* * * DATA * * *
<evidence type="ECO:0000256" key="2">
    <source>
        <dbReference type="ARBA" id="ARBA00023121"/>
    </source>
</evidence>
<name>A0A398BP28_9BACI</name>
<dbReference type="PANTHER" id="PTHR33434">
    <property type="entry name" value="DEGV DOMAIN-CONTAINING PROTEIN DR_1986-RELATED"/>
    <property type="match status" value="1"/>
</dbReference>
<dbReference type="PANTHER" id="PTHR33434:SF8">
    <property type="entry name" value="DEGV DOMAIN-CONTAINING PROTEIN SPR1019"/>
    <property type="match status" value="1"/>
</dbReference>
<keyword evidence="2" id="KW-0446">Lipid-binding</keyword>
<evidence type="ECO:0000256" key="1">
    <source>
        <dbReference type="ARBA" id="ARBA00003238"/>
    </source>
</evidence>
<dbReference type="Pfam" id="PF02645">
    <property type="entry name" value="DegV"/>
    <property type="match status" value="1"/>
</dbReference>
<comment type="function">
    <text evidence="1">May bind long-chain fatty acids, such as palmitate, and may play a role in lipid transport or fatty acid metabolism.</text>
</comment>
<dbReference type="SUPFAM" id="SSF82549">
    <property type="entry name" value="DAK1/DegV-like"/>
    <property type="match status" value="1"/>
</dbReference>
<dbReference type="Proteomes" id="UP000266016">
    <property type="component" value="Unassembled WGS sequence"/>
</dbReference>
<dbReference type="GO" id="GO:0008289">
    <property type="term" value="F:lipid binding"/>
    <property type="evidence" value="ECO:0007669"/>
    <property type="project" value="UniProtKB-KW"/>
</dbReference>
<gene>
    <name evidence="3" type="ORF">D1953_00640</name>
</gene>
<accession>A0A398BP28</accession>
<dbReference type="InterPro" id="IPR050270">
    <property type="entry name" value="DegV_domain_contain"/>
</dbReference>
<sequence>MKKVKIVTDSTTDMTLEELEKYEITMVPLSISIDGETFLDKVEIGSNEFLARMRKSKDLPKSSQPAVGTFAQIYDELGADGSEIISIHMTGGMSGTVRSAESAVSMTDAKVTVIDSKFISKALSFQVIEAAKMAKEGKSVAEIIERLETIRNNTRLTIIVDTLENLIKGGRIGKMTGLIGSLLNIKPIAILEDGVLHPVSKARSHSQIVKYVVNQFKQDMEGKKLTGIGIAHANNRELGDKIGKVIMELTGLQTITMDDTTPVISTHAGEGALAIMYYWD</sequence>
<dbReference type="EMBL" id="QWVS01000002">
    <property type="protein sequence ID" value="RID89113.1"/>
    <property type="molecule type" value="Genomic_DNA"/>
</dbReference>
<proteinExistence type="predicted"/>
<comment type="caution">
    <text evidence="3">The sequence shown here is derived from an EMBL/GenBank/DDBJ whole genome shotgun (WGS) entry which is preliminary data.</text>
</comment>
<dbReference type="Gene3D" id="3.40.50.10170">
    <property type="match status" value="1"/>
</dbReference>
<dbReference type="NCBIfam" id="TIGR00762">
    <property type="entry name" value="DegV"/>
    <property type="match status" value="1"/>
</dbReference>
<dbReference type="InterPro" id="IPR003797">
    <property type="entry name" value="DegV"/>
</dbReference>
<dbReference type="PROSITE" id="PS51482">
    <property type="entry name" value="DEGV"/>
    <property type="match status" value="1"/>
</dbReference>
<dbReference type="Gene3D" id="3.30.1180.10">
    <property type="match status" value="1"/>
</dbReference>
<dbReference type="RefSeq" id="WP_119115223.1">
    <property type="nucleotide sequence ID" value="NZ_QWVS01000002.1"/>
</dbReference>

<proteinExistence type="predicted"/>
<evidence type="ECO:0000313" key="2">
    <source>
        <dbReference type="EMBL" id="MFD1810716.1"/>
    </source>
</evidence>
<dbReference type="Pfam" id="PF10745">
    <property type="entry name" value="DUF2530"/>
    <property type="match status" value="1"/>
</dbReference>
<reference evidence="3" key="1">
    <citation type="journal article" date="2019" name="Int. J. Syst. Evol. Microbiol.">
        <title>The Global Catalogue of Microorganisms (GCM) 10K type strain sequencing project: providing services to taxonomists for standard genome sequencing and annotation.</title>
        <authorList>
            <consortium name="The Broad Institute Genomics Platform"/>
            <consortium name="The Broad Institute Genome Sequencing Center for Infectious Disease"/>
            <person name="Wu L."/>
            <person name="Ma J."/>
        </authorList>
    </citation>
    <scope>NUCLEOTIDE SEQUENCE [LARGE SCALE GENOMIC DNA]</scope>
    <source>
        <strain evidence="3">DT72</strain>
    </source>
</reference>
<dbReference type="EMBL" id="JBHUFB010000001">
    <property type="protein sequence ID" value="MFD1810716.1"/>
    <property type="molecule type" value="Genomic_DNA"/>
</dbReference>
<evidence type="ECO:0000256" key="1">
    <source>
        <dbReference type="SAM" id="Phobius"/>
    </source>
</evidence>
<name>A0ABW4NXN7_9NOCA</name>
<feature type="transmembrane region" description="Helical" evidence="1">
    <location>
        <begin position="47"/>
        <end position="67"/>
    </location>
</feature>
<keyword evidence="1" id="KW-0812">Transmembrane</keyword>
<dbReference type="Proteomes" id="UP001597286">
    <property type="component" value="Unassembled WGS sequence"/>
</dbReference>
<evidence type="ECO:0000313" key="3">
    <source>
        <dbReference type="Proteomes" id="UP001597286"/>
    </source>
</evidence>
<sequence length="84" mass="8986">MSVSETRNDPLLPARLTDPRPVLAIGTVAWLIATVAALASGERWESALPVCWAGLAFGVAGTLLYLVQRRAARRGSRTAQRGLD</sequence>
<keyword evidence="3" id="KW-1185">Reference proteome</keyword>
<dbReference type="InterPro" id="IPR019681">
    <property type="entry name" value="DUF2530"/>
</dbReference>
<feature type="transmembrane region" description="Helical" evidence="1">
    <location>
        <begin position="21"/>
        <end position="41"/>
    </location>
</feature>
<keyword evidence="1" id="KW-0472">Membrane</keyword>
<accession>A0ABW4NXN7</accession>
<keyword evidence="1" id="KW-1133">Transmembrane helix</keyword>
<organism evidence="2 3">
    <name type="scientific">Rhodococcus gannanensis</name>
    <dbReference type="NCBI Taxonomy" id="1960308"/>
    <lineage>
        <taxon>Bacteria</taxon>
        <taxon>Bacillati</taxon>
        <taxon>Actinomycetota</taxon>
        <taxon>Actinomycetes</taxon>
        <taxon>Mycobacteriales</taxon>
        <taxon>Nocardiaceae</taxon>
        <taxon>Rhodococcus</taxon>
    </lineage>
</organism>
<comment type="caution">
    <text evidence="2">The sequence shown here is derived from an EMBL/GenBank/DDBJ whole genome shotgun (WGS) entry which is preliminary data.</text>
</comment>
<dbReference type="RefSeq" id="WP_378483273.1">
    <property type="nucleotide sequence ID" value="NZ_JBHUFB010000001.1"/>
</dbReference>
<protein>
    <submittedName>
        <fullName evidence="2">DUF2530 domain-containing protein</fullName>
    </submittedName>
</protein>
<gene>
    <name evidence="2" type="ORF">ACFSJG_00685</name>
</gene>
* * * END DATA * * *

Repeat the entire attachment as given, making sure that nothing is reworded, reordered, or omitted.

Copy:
<evidence type="ECO:0000256" key="2">
    <source>
        <dbReference type="ARBA" id="ARBA00023121"/>
    </source>
</evidence>
<name>A0A398BP28_9BACI</name>
<dbReference type="PANTHER" id="PTHR33434">
    <property type="entry name" value="DEGV DOMAIN-CONTAINING PROTEIN DR_1986-RELATED"/>
    <property type="match status" value="1"/>
</dbReference>
<dbReference type="PANTHER" id="PTHR33434:SF8">
    <property type="entry name" value="DEGV DOMAIN-CONTAINING PROTEIN SPR1019"/>
    <property type="match status" value="1"/>
</dbReference>
<keyword evidence="2" id="KW-0446">Lipid-binding</keyword>
<evidence type="ECO:0000256" key="1">
    <source>
        <dbReference type="ARBA" id="ARBA00003238"/>
    </source>
</evidence>
<dbReference type="Pfam" id="PF02645">
    <property type="entry name" value="DegV"/>
    <property type="match status" value="1"/>
</dbReference>
<comment type="function">
    <text evidence="1">May bind long-chain fatty acids, such as palmitate, and may play a role in lipid transport or fatty acid metabolism.</text>
</comment>
<dbReference type="SUPFAM" id="SSF82549">
    <property type="entry name" value="DAK1/DegV-like"/>
    <property type="match status" value="1"/>
</dbReference>
<dbReference type="Proteomes" id="UP000266016">
    <property type="component" value="Unassembled WGS sequence"/>
</dbReference>
<dbReference type="GO" id="GO:0008289">
    <property type="term" value="F:lipid binding"/>
    <property type="evidence" value="ECO:0007669"/>
    <property type="project" value="UniProtKB-KW"/>
</dbReference>
<gene>
    <name evidence="3" type="ORF">D1953_00640</name>
</gene>
<accession>A0A398BP28</accession>
<dbReference type="InterPro" id="IPR050270">
    <property type="entry name" value="DegV_domain_contain"/>
</dbReference>
<sequence>MKKVKIVTDSTTDMTLEELEKYEITMVPLSISIDGETFLDKVEIGSNEFLARMRKSKDLPKSSQPAVGTFAQIYDELGADGSEIISIHMTGGMSGTVRSAESAVSMTDAKVTVIDSKFISKALSFQVIEAAKMAKEGKSVAEIIERLETIRNNTRLTIIVDTLENLIKGGRIGKMTGLIGSLLNIKPIAILEDGVLHPVSKARSHSQIVKYVVNQFKQDMEGKKLTGIGIAHANNRELGDKIGKVIMELTGLQTITMDDTTPVISTHAGEGALAIMYYWD</sequence>
<dbReference type="EMBL" id="QWVS01000002">
    <property type="protein sequence ID" value="RID89113.1"/>
    <property type="molecule type" value="Genomic_DNA"/>
</dbReference>
<proteinExistence type="predicted"/>
<comment type="caution">
    <text evidence="3">The sequence shown here is derived from an EMBL/GenBank/DDBJ whole genome shotgun (WGS) entry which is preliminary data.</text>
</comment>
<dbReference type="Gene3D" id="3.40.50.10170">
    <property type="match status" value="1"/>
</dbReference>
<dbReference type="NCBIfam" id="TIGR00762">
    <property type="entry name" value="DegV"/>
    <property type="match status" value="1"/>
</dbReference>
<dbReference type="InterPro" id="IPR003797">
    <property type="entry name" value="DegV"/>
</dbReference>
<dbReference type="PROSITE" id="PS51482">
    <property type="entry name" value="DEGV"/>
    <property type="match status" value="1"/>
</dbReference>
<dbReference type="Gene3D" id="3.30.1180.10">
    <property type="match status" value="1"/>
</dbReference>
<dbReference type="RefSeq" id="WP_119115223.1">
    <property type="nucleotide sequence ID" value="NZ_QWVS01000002.1"/>
</dbReference>

<proteinExistence type="predicted"/>
<evidence type="ECO:0000313" key="2">
    <source>
        <dbReference type="EMBL" id="MFD1810716.1"/>
    </source>
</evidence>
<dbReference type="Pfam" id="PF10745">
    <property type="entry name" value="DUF2530"/>
    <property type="match status" value="1"/>
</dbReference>
<reference evidence="3" key="1">
    <citation type="journal article" date="2019" name="Int. J. Syst. Evol. Microbiol.">
        <title>The Global Catalogue of Microorganisms (GCM) 10K type strain sequencing project: providing services to taxonomists for standard genome sequencing and annotation.</title>
        <authorList>
            <consortium name="The Broad Institute Genomics Platform"/>
            <consortium name="The Broad Institute Genome Sequencing Center for Infectious Disease"/>
            <person name="Wu L."/>
            <person name="Ma J."/>
        </authorList>
    </citation>
    <scope>NUCLEOTIDE SEQUENCE [LARGE SCALE GENOMIC DNA]</scope>
    <source>
        <strain evidence="3">DT72</strain>
    </source>
</reference>
<dbReference type="EMBL" id="JBHUFB010000001">
    <property type="protein sequence ID" value="MFD1810716.1"/>
    <property type="molecule type" value="Genomic_DNA"/>
</dbReference>
<evidence type="ECO:0000256" key="1">
    <source>
        <dbReference type="SAM" id="Phobius"/>
    </source>
</evidence>
<name>A0ABW4NXN7_9NOCA</name>
<feature type="transmembrane region" description="Helical" evidence="1">
    <location>
        <begin position="47"/>
        <end position="67"/>
    </location>
</feature>
<keyword evidence="1" id="KW-0812">Transmembrane</keyword>
<dbReference type="Proteomes" id="UP001597286">
    <property type="component" value="Unassembled WGS sequence"/>
</dbReference>
<evidence type="ECO:0000313" key="3">
    <source>
        <dbReference type="Proteomes" id="UP001597286"/>
    </source>
</evidence>
<sequence length="84" mass="8986">MSVSETRNDPLLPARLTDPRPVLAIGTVAWLIATVAALASGERWESALPVCWAGLAFGVAGTLLYLVQRRAARRGSRTAQRGLD</sequence>
<keyword evidence="3" id="KW-1185">Reference proteome</keyword>
<dbReference type="InterPro" id="IPR019681">
    <property type="entry name" value="DUF2530"/>
</dbReference>
<feature type="transmembrane region" description="Helical" evidence="1">
    <location>
        <begin position="21"/>
        <end position="41"/>
    </location>
</feature>
<keyword evidence="1" id="KW-0472">Membrane</keyword>
<accession>A0ABW4NXN7</accession>
<keyword evidence="1" id="KW-1133">Transmembrane helix</keyword>
<organism evidence="2 3">
    <name type="scientific">Rhodococcus gannanensis</name>
    <dbReference type="NCBI Taxonomy" id="1960308"/>
    <lineage>
        <taxon>Bacteria</taxon>
        <taxon>Bacillati</taxon>
        <taxon>Actinomycetota</taxon>
        <taxon>Actinomycetes</taxon>
        <taxon>Mycobacteriales</taxon>
        <taxon>Nocardiaceae</taxon>
        <taxon>Rhodococcus</taxon>
    </lineage>
</organism>
<comment type="caution">
    <text evidence="2">The sequence shown here is derived from an EMBL/GenBank/DDBJ whole genome shotgun (WGS) entry which is preliminary data.</text>
</comment>
<dbReference type="RefSeq" id="WP_378483273.1">
    <property type="nucleotide sequence ID" value="NZ_JBHUFB010000001.1"/>
</dbReference>
<protein>
    <submittedName>
        <fullName evidence="2">DUF2530 domain-containing protein</fullName>
    </submittedName>
</protein>
<gene>
    <name evidence="2" type="ORF">ACFSJG_00685</name>
</gene>